Why Race Unity is More Critical Today than Ever Before

This past week we reached a demographic milestone that barely made a blip in the media: American children aged 5 and under, there is no racial majority. The reality is that the aggregate of black, Latino, Asian and American Indian children as a group out number white children. This is phenomenal because just last spring it was infant births that made a similar occurrence. It is ironic that the milestone almost coincided with the bi-racial family Cheerios ad debut. Children under five years old today are living in an America where there is no racial majority. This is a world different than I grew up in and different than the world in which I raised my children. The Cheerios ad is important for a couple of reasons. This is their world and they need to see these images of an interracial family and more of them. Kudos to Cheerios to posting it.

The fact that the ad sparked a deluge of racist comments underscores the need for us to discuss why racial unity is critical for the prosperity of the American people, especially parents of young children.  The good news is that Cheerios is marketing to families that fit this new reality.

So why is race unity critical? Our society will prosper at a quicker rate if we teach our children how to interact with love and respect across the races. UNICEF indicates that societies are healthier when all children have access to health care, proper education and nutrition. Take a look at any city where children of any race are treated poorly and I guarantee that that city is not prospering. I believe that developing and implementing equitable practices are key to prosperity.

Racism will continue unabated if we do not take action and work towards racial unity. We need to talk to our children about race. White families especially need to talk to their children about race without fear and eschew color blindness. Children see skin color as early as they see other colors. Birgitte Vittrup’s ground breaking work on race and children is a must-read for all parents. Our children generally see color and are not born with the social construct of race with its preconceived notions of color bias, stereotypes and the like. We teach this to our children. How wonderful it would be for us to take a moment and watch the children under 5 see how they treat each other. Our children can teach us.

The changing demographics are an opportunity for parents to be proactive in teaching our children how to work through our racial issues peacefully. Some of us fear this change and will choose racial segregation but I encourage us to have courage to make interracial friendships. It is poignant that with the negative firestorm about the Cheerios ad two major research groups counteract with positivity. Not only are interracial marriages are on the rise with 8.4% of marriages in 2010 being interracial, up from 3.2% in 1980. Gallup reported that  in 2011, 86% of Americans approve of interracial marriages.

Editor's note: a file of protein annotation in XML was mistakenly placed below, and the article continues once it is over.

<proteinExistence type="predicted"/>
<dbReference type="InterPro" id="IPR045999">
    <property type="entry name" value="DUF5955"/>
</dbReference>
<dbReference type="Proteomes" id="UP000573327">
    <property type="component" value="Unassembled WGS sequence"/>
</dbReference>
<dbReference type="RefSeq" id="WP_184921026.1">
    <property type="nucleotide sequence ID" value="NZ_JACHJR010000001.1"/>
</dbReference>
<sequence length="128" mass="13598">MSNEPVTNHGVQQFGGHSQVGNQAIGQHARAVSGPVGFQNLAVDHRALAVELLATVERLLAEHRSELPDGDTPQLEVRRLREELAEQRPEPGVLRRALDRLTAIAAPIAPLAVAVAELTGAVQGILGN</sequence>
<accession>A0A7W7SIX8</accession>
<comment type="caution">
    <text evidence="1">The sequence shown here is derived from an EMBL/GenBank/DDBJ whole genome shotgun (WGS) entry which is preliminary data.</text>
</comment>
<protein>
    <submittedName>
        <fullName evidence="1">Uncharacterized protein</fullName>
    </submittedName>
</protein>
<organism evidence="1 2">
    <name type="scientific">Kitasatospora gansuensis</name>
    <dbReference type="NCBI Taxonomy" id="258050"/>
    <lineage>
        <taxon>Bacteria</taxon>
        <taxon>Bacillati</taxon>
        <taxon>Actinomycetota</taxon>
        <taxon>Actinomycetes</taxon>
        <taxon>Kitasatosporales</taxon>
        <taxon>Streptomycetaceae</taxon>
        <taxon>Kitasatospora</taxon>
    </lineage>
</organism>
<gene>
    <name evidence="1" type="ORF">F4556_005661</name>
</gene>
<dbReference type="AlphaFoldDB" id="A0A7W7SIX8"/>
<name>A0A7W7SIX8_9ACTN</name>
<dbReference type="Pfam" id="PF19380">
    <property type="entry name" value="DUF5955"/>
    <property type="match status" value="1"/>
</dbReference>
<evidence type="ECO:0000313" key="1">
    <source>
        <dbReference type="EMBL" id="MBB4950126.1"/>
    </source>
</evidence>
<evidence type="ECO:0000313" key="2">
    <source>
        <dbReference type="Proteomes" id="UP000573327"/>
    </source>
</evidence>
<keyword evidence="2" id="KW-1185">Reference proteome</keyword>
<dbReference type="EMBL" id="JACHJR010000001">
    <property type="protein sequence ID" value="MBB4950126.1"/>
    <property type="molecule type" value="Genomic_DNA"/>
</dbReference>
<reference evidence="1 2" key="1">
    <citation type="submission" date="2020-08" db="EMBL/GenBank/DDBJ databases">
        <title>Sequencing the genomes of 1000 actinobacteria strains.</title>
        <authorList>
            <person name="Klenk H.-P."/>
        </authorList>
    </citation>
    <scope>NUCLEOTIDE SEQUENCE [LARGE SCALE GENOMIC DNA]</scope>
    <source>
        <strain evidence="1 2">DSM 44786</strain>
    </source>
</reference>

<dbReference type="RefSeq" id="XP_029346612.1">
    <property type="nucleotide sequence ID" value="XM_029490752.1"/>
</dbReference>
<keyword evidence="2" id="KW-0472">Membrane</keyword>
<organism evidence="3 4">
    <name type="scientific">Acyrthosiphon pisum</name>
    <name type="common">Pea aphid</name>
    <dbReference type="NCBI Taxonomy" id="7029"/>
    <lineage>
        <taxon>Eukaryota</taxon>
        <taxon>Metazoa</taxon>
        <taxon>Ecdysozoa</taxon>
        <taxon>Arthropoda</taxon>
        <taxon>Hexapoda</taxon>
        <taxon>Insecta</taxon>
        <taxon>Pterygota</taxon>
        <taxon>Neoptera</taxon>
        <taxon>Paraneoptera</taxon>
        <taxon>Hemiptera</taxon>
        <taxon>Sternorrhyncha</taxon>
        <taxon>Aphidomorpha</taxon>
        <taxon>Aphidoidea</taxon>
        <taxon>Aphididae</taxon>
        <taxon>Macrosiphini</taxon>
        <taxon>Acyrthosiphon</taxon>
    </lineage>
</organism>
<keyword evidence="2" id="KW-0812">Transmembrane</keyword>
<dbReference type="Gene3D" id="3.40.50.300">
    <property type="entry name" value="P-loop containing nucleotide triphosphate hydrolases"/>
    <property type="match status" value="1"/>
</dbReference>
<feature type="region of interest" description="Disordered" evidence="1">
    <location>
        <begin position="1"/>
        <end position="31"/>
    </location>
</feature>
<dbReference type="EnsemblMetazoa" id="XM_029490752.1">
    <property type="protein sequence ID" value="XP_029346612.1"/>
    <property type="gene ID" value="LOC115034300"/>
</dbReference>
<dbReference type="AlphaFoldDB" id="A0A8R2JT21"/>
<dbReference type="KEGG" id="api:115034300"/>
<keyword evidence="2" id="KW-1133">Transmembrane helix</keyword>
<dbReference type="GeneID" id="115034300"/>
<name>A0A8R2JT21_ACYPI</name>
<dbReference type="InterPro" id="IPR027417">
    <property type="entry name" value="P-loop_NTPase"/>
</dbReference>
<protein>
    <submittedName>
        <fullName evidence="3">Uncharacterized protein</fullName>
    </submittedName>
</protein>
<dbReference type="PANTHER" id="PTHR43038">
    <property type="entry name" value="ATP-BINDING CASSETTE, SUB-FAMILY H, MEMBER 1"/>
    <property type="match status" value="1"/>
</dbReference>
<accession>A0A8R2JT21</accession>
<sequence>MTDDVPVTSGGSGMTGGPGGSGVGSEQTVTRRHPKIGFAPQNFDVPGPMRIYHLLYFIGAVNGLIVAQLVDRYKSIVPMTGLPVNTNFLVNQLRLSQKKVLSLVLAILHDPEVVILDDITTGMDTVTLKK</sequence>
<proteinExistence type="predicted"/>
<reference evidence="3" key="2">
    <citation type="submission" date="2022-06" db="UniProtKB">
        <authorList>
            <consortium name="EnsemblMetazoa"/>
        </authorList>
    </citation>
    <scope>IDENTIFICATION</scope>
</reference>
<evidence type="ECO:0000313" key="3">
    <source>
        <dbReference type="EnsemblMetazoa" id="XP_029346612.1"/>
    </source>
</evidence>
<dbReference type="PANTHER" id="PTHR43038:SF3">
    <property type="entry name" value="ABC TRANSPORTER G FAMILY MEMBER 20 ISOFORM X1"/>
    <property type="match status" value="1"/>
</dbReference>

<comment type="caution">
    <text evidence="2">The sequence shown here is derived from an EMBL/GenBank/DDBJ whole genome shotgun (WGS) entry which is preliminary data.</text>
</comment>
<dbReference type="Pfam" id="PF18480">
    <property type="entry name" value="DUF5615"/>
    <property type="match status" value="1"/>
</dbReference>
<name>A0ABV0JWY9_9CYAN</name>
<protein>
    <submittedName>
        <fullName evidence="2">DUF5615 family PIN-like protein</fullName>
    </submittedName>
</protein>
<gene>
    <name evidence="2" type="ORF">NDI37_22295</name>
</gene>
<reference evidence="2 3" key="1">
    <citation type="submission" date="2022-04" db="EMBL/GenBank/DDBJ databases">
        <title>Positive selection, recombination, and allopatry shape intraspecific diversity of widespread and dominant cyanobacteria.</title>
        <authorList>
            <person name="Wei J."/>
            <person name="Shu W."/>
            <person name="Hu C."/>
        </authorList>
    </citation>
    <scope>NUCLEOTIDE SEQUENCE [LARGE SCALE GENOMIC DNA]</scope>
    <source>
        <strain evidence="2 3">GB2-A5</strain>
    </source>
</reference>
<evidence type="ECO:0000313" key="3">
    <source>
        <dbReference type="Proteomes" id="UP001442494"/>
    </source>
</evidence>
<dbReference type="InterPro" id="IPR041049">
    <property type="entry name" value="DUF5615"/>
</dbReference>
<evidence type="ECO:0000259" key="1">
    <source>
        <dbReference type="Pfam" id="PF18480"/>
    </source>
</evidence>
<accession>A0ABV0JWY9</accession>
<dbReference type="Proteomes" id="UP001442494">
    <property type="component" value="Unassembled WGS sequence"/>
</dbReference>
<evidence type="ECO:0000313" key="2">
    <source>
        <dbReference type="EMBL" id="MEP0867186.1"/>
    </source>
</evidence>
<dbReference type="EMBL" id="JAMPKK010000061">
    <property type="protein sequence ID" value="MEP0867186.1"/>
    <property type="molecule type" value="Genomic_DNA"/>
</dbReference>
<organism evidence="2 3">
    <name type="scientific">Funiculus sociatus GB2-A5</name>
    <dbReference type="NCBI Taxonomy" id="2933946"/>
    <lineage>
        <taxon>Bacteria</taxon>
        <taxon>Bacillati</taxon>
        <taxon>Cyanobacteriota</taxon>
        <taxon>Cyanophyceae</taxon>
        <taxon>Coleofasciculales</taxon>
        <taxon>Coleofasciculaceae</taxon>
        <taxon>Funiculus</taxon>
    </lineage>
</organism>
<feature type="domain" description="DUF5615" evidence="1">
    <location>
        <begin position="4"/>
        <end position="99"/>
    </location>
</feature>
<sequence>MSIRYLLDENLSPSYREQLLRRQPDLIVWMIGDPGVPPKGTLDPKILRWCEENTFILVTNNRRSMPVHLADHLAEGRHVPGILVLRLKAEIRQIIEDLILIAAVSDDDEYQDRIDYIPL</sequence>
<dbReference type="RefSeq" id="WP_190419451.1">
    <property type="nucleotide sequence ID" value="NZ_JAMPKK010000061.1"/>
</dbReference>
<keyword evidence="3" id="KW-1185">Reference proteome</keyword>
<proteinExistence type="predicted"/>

Without parental interventions, the children in this demographic transformation will self-select across color lines, as Vittrup points out, as we all did when we were younger. We are putting our children at risk of not being able to interact with children of other races in 1st grade and up. The same fear that we have that we will say or do something racist will persist and occur at a faster rate in this diverse milieu than in our more racially segregated adult venues. A counter strike would be to make interracial friendships. Our future generations depend on the actions we take today.

Going Deeper into Culture Cut and Paste with Kevin Locke

This last week’s post Can Anyone Own Culture Today? generated a lot of questions and comments. A few people were concerned that I was saying that a Mexican can’t perform a German opera or a German can’t learn how to make enchiladas and open a restaurant.  This is what happens. As a commenter pointed out:  “we all humans love to learn”. Isn’t learning the same thing as cultural cut and paste? People do learn new things from other cultures like food preparation, customs and practices and use them in their life. The issue is how we do it. Do we do it with respect and authenticity or not? So what is the difference between learning and cultural cutting and pasting? What I mean by cultural cut and paste is that the learning goes to the next step. The next step is the cutting of that learning from the original culture and pasting or integrating the learning into one’s cultural every day. The difference between learning and the cultural cut and paste process is the application feature. Cultural cut and paste is the application or action step that a human takes to apply what was learned. Sometimes we learn something from another culture while on a trip or going to someone’s house and we don’t have any interest in using it at home. If we decide to do it, the issue is how to apply the learning in a respectful and authentic way.

Cultural Cut and Paste Process


Culture Cut and Paste